Alteryx Basics: Generate Rows

by Megan Hunt

Day 3 of Alteryx 101 and today we looked at more prep tools, as well as some parsing and spatial tools.  Although a lot of complex ground was covered, some basic tools are still worth taking the time to explain as they can make a huge difference, and allow you to add dimensions to your data which would not be possible without a bit of a headache in other programmes such as Excel.

generate-rows

The Generate Rows Tool

Care to guess what the Generate Rows tool does?  That’s correct – it allows you to create new rows of data at the record level.  Basically it allows you to create a number of rows incrementally based on an initial expression, and then loop that expression over and over until you reach a point where you want it to stop.  In the example outlined below we used the tool to generate a number of rows containing dates.  Here’s the workflow, then we’ll look at how the Generate Rows tool fits into the flow.

generate-rows-workflow

generate-rows-data

 

Let’s look at the input first.  The data in this example contains just three columns – an Athlete ID, Availability Status and Date.  In this instance there was just one date field, which shows a series of dates relating to the status of the athlete.  The objective of the exercise was to transform the data into a usable series.  You can see that Athlete 1, for example, had the status of ‘Restricted’ on two separate dates, ‘Available’ on another, and ‘Medical Attention’ on another.  We know then, that at certain points in time this athlete was either unable to take part in their chosen sport, was under medical supervision or was available to train.  Using the Generate Rows tool we can add extra rows of dates which contain an ‘End Date’ – i.e. to quantify all the days between each of the four dates we have data about currently.  After adding a new column called ‘End Date’ using a Multi-Row Formula it is possible to add in many extra rows – one for each day.  You can read more about how the Multi-Row Formula tool works on Daniel Watt’s blog.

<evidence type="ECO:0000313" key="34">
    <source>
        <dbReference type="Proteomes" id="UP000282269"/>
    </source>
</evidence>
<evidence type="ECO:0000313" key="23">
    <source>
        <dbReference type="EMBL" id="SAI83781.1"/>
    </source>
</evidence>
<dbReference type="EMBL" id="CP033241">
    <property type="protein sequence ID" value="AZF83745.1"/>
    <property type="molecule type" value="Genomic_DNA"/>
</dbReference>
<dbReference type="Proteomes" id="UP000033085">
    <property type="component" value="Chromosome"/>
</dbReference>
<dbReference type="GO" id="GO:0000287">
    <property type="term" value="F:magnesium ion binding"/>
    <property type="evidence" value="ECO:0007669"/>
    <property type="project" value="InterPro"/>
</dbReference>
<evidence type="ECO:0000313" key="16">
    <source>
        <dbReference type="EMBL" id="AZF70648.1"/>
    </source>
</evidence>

Here is the end result after using the Generate Rows tool:

generate-rows-after

 

The ‘EndDate’ column shows a series of rows with the date value 2015-02-12 – this value comes from Row 2 of the original data.  In plain English – Athlete no. 1 was given the status ‘Restricted’ on 2015-01-20, and then again on 2015-02-12.  The Generate Rows tool allows us to fill in a new row for every single day between 2015-01-20 and 2015-02-12.  Each ‘Date’ field increases by an increment of 1 day.

 

So let’s look at how we got here.  We had already used a Multi-Row Formula to create the new column in our data set.  Next we configure Generate Rows – since we already have the new column ‘EndDate’ we will choose to update an existing field.  Here’s the configuration panel.  The ellipsis dots are your friend!  They will give you prompts on how to configure the tool.
generate-rows-config

 

In our example we are asking the tool to act upon the expression ‘Date’ – hence the field name [Date] is the Initialization Expression box.  We are then putting a condition on our instructions – that is that the rows should be populated for as long as the new ‘EndDate’ is less than or equal to our original ‘Date’ – hence the expression is  [Date] <= [EndDate].  Then the tool will start again for the next available value in the ‘Date’ field.  Hiding down at the bottom of the config pane we put in our Loop Expression.  This instructs the tool to add 1 day to every instance of a Date in the Date column.  Again, clicking on the ellipsis brings up a handy Edit Formula box with examples to assist you.  For DateTimeAdd it gives the explanation “Add a specific interval to a date/time” and then the example formula DateTimeAdd([Date], -3, “days”).  The end result is a great way to fill in the gaps in your data where you know you have a number of points in time but do not have enough information to make them into a series.

 

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